On IADC’s final morning, Nov. 10, the 70th Annual Rig Census was unveiled by NOV’s President for Rig Technologies, Joe Rovig. He noted that while the available U.S. rig fleet shrank noticeably this year, the utilization actually increased from 54% to 58%. The Canadian fleet is seeing its second-highest utilization of rigs since 2011 at 48%. And internationally, there is considerable good news, with high utilization in the Middle East. Offshore utilization also remains “tight.”
The 2023 IADC Contractor of the Year award was given to Diamond Offshore President and CEO Bernie G. Wolford, Jr. This award recognizes an individual contractor’s outstanding lifetime achievement in technical innovation, safety, and economic efficiency within the drilling industry.
Harold Hamm’s new book. As alluded to earlier in this column, Continental Resources Executive Chairman Harold Hamm has written a book of observations, recollections and analysis of his 50-plus years in the upstream oil and gas industry. The book is entitled, Game Changer: Our 50-Year Mission to Secure America’s Energy Independence. In particular, he examines the role that horizontal drilling has played in resurrecting activity in the U.S. and its contributions to the exploitation of shale plays.
In his book, Hamm explains why American energy independence is the most important policy to guarantee long-term U.S. economic and national security. He also explains how the conversion to natural gas for electricity production in the U.S. has led to the largest declines in emissions in the industrialized world. In addition, Hamm explains why much of the energy narrative is distorted by money, politics, activism and virtue-signaling. And he describes how the so-called “energy crisis” in America is self-inflicted.
It's a finely written book with great anecdotes and authoritative details. Based on the first third of the book that this editor has had time to read, it would make a great addition to any energy professional’s reading list, as well as a good primer for non-industry folks.
IN THIS ISSUE
Special focus: Advances in Production. Among the four features in our lead theme is an article from Saipem authors on subsea storage and injection for chemicals management. Meanwhile, a Siemens author discusses the next step in offshore digitalization. In addition, authors from INNIO Group and Detechtion Technologies describe a unique collaboration that is enhancing gas production, reducing emissions, and boosting revenue generation while controlling costs. Finally, authors from Validation Associates and Michigan State University talk about the impact and mitigation of volatile organic carbon emissions in the oil and gas industry.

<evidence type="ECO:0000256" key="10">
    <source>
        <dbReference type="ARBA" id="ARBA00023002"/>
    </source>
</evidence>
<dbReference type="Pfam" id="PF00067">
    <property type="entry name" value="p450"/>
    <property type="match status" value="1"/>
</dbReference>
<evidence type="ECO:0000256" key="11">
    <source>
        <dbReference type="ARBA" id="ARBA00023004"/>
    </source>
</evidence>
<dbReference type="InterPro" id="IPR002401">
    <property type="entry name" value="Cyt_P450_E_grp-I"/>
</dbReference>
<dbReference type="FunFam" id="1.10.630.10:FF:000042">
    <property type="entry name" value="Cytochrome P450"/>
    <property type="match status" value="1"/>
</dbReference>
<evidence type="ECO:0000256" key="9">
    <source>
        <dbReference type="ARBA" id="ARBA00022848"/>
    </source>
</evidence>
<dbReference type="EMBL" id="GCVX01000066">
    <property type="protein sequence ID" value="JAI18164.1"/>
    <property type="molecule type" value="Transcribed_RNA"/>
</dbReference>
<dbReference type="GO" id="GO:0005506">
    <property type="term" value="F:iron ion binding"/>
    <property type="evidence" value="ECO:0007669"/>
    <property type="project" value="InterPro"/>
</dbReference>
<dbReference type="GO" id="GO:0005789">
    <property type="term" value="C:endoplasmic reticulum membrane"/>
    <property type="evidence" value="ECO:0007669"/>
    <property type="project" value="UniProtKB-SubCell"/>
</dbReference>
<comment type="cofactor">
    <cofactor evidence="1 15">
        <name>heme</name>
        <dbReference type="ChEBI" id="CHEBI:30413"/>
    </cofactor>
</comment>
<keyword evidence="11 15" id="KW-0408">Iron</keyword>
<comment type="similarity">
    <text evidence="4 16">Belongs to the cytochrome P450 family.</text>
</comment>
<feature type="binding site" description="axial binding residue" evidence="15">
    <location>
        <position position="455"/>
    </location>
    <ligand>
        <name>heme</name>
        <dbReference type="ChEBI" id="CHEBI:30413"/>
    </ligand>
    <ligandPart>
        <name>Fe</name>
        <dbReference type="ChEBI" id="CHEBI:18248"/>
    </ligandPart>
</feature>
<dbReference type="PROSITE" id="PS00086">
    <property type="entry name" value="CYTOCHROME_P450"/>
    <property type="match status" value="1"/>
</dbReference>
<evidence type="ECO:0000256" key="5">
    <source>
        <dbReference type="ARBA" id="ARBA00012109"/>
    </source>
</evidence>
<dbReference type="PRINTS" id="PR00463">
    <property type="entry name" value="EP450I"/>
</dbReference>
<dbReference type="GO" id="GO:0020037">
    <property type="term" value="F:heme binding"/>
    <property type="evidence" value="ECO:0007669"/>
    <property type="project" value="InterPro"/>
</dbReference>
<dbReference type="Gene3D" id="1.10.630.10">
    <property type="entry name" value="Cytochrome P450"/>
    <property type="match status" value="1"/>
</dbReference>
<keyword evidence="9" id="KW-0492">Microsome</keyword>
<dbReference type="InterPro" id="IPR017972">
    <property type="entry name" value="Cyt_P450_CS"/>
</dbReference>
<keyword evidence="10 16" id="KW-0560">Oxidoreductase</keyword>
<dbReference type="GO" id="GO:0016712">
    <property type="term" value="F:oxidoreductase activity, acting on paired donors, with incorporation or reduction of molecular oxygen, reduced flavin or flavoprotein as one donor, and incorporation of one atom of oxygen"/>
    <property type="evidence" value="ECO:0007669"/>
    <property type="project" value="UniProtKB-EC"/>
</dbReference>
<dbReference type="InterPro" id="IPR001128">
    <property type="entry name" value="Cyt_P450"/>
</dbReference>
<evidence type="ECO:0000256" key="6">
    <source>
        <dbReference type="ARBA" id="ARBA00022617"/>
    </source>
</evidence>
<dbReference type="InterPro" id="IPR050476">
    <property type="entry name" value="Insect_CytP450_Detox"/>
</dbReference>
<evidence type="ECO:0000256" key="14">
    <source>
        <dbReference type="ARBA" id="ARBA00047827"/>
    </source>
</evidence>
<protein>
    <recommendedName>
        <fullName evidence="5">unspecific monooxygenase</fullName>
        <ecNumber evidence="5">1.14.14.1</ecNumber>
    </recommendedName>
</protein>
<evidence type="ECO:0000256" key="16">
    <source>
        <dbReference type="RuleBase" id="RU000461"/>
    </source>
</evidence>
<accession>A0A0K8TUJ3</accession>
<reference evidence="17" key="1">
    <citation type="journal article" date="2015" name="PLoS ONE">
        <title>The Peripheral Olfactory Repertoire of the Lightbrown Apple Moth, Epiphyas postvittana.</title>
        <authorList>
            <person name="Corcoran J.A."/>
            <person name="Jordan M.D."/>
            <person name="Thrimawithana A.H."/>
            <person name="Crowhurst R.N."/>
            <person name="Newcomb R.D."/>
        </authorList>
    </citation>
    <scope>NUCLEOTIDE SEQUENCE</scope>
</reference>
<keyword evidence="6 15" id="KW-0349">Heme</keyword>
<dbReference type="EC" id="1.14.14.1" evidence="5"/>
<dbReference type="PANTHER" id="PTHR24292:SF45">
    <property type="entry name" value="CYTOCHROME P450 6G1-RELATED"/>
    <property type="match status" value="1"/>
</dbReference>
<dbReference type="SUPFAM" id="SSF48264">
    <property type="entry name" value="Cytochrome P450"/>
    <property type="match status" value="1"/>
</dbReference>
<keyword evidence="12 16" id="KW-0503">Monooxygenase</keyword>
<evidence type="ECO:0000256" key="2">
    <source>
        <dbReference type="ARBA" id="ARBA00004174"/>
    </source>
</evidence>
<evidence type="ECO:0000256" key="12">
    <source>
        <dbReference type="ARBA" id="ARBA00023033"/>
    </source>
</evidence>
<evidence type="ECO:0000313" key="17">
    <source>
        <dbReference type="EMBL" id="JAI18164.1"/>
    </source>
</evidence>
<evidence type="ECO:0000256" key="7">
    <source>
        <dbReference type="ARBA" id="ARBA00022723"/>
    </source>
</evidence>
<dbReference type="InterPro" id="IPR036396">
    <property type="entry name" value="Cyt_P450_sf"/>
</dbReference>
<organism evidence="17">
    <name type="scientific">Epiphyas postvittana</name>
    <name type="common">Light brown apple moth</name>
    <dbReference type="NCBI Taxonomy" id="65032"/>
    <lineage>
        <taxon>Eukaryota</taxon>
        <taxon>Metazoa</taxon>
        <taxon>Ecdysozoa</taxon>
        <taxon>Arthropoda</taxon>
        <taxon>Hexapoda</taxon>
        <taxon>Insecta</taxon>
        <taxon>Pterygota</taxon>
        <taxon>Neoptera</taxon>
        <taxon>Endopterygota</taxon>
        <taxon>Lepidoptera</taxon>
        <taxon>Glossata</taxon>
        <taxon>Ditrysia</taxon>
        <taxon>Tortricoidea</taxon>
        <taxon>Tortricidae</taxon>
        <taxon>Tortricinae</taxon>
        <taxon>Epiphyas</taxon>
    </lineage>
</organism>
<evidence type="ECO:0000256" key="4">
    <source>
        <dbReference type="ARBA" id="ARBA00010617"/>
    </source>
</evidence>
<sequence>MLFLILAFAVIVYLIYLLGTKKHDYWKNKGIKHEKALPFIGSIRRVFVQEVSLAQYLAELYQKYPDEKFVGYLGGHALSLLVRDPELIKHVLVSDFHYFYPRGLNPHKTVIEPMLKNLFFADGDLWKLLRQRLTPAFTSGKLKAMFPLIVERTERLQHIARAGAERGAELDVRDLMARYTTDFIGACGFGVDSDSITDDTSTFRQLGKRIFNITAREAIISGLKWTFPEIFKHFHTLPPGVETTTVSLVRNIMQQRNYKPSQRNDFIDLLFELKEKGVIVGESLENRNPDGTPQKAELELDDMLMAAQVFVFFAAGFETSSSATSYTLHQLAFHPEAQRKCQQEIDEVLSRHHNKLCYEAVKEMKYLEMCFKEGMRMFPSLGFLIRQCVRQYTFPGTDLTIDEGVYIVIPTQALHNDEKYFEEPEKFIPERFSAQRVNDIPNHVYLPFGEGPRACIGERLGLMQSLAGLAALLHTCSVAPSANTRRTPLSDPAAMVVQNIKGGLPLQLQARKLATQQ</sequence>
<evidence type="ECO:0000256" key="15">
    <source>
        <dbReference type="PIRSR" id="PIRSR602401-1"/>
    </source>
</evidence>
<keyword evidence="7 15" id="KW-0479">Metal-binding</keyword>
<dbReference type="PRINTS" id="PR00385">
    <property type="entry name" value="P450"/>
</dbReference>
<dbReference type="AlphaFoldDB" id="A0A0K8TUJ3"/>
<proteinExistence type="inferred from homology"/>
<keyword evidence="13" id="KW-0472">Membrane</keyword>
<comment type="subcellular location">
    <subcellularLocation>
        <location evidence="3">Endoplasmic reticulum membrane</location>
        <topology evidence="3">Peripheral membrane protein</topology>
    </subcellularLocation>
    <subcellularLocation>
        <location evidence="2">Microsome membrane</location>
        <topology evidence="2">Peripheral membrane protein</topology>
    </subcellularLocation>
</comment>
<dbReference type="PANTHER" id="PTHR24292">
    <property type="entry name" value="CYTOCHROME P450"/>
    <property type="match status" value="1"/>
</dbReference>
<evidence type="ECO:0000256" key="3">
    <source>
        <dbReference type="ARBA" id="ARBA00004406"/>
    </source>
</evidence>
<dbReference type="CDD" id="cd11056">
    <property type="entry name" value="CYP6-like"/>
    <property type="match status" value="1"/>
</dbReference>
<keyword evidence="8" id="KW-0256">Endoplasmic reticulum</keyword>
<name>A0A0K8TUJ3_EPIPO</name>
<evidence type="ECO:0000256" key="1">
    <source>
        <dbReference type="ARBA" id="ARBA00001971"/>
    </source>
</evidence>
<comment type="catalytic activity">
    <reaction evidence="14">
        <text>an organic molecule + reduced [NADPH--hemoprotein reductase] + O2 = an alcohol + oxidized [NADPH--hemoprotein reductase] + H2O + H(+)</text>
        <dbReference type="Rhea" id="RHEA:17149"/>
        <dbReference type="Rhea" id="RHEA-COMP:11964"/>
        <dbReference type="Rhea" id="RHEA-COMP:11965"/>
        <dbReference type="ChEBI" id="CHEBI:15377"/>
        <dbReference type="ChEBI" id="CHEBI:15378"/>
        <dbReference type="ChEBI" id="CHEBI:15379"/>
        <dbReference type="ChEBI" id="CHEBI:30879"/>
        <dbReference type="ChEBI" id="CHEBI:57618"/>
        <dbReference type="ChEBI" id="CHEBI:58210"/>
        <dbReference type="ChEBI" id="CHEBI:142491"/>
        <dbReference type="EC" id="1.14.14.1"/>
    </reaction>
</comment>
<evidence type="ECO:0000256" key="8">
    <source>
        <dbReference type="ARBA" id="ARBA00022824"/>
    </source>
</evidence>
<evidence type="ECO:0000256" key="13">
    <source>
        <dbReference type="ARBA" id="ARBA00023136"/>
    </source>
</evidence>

Deepwater/Subsea: X80 heavy wall pipe solutions for deep/ultra-deepwater field developments in mild sour environment. This article from two Vallourec authors presents mechanical and sour corrosion test results for X80 seamless pipes and girth welds. Four-point bend tests were carried out on parent pipes and weld joints, using samples taken at the ID surface to assess the material’s sulfide stress cracking resistance. Results highlight the possibility of using X80 heavy-walled seamless pipes for risers in a mild sour environment, using cost-effective welding.
Water management: Two unique treatments. In one feature, an author from Clean Chemistry describes how singlet oxygen-generating treatment technology achieves sustainable operations and helps operators meet production goals. In the second article, two authors discuss the possible and secure offshore production of potable water from subsea karstic aquifers.
- Executive viewpoint: TRRC opinion: Special interest groups are killing jobs to save their own (February 2024)
- Oil and gas industry in for a tumultuous year (February 2024)
- Global capex growth is slowing (February 2024)
- Industry at a glance (January 2024)
- The last barrel (January 2024)
- Executive viewpoint (January 2024)
- Applying ultra-deep LWD resistivity technology successfully in a SAGD operation (May 2019)
- Adoption of wireless intelligent completions advances (May 2019)
- Majors double down as takeaway crunch eases (April 2019)
- What’s new in well logging and formation evaluation (April 2019)
- Qualification of a 20,000-psi subsea BOP: A collaborative approach (February 2019)
- ConocoPhillips’ Greg Leveille sees rapid trajectory of technical advancement continuing (February 2019)